Quantitative understanding of frictional phenomena between the tool and the workpiece is essential for accurate modeling of the Friction Stir Welding (FSW) process. Two methods of measuring the tool-workpiece interface are proposed that allow frictional measurements to be made under extreme conditions. The first method uses a cylindrically curved surface in contact with a flat plate. The ranges of temperature, velocity, and normal force used in this method are 100–600°C, 0.38–2.0 m/s (75–400) surface feet per minute (SFM)), and 450–2700 N (100–600 lbf), respectively. Data are gathered at different parameter level combinations to provide enough data to create an empirical model representing the data. Two friction modes with distinct characteristics are observed. One mode, Coulomb-Amonton's friction, has frictional force proportional to normal force, while the other mode, plastic shear deformation friction, has frictional force independent of normal force. A linear statistical model has been developed to characterize each of the frictional modes for the polycrystalline cubic boron nitride (PCBN) tool and 1018 steel work piece interface as functions of temperature, velocity, and normal force. Two linear models were chosen. A statistical method called membership function regression was used to determine the coefficients of these two models. The resulting model has a correlation of (Predicted Force) = 1.0445(Measured Force) with an R^2 value of 0.83. The second method was an attempt to measure friction with a measurable contact area at a range of temperatures, velocities, and normal pressures. This method rubs the end of a cylindrical rod with a concentric cylindrical pocket against a flat plate. This method caused precessions of the tool on the workpiece. As a result of this precession, plastic shear deformation friction measurements are invalid. However, Coulomb-Amonton's friction is still valid. The experiments of the PCBN-stainless steel interface found that Coulomb-Amonton's friction did not depend on temperature and velocity. In addition, no plastic shear deformation friction was identified using this method and this interface combination.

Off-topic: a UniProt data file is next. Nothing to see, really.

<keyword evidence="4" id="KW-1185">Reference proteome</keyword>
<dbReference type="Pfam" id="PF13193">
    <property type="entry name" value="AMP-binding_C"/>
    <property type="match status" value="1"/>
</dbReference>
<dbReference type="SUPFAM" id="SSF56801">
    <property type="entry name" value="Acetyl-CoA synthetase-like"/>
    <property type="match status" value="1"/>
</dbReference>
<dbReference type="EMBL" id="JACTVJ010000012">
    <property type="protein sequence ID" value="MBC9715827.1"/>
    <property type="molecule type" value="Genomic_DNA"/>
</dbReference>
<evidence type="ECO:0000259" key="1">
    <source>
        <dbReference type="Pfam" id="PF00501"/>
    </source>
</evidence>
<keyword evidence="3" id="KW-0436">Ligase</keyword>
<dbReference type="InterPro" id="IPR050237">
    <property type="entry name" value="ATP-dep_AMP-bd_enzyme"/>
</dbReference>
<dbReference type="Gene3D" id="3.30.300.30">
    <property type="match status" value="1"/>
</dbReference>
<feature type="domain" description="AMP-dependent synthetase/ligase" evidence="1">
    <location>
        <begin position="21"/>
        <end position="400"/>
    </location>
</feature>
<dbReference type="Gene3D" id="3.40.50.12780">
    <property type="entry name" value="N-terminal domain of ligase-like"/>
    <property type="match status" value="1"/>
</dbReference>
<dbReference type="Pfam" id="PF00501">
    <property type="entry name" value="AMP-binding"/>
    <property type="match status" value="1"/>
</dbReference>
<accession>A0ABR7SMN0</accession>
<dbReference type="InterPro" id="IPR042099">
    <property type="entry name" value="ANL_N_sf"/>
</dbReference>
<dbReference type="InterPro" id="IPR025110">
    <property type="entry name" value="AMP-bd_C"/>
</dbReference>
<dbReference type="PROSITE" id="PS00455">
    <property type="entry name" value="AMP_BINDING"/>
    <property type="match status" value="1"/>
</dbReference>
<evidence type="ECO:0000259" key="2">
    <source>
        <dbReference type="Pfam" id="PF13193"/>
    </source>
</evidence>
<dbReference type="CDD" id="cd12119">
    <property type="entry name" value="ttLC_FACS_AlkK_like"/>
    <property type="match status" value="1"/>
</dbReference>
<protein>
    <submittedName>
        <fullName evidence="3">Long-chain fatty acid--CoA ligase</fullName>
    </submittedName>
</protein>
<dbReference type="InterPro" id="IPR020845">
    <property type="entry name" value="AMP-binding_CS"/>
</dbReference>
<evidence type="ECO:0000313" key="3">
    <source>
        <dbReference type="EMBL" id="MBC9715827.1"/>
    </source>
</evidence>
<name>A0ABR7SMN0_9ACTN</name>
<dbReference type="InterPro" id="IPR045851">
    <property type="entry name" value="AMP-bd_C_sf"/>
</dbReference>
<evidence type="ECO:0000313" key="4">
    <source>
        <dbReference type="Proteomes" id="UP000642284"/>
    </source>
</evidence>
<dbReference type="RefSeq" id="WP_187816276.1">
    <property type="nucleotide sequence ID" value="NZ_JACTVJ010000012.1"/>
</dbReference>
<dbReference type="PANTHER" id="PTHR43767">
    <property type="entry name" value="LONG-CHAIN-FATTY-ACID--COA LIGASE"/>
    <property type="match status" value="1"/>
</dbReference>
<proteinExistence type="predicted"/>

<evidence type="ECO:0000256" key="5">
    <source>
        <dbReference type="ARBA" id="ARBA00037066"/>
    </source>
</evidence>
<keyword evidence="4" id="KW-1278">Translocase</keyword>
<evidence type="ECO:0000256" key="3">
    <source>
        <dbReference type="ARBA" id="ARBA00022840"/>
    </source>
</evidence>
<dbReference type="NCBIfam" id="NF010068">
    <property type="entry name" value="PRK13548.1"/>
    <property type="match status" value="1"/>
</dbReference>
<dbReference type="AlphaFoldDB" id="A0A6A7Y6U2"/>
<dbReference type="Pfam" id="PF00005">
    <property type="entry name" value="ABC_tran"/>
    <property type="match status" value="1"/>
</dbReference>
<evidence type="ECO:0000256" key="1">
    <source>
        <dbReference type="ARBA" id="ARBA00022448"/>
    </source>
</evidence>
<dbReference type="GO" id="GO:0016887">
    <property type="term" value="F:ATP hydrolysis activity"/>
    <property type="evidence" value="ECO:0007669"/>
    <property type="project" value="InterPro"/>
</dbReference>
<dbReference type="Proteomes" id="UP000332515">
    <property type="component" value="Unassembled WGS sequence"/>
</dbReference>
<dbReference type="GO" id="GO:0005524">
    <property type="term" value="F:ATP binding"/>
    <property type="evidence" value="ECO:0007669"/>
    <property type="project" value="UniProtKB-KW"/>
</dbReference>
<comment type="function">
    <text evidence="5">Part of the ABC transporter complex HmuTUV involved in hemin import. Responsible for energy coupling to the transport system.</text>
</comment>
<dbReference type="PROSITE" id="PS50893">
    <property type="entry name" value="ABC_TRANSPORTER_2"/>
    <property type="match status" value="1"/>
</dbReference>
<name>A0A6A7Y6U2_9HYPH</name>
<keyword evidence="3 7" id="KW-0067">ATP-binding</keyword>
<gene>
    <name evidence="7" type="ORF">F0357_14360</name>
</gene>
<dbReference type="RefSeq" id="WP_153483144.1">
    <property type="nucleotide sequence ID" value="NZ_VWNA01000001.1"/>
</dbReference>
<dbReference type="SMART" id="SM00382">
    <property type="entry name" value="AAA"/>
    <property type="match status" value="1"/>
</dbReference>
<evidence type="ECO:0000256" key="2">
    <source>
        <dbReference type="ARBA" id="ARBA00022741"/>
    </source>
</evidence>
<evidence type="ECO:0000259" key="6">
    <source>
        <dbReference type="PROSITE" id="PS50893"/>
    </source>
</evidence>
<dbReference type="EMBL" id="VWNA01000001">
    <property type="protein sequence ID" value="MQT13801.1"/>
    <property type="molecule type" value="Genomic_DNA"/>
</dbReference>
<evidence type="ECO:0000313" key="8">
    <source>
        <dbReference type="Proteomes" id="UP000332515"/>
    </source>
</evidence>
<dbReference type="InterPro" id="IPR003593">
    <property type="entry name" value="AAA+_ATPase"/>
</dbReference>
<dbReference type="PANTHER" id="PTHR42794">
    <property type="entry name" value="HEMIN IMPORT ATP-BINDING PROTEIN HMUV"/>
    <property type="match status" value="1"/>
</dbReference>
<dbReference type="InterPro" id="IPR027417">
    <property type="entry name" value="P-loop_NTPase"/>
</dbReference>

College and Department
Ira A. Fulton College of Engineering and Technology; Mechanical Engineering
BYU ScholarsArchive Citation
Stratton, Daryl A., "Characterizing the Frictional Interface in Friction Stir Welding" (2007). Theses and Dissertations. 850.
friction stir welding, PCBN, friction, deformation, membership function regression, stainless steel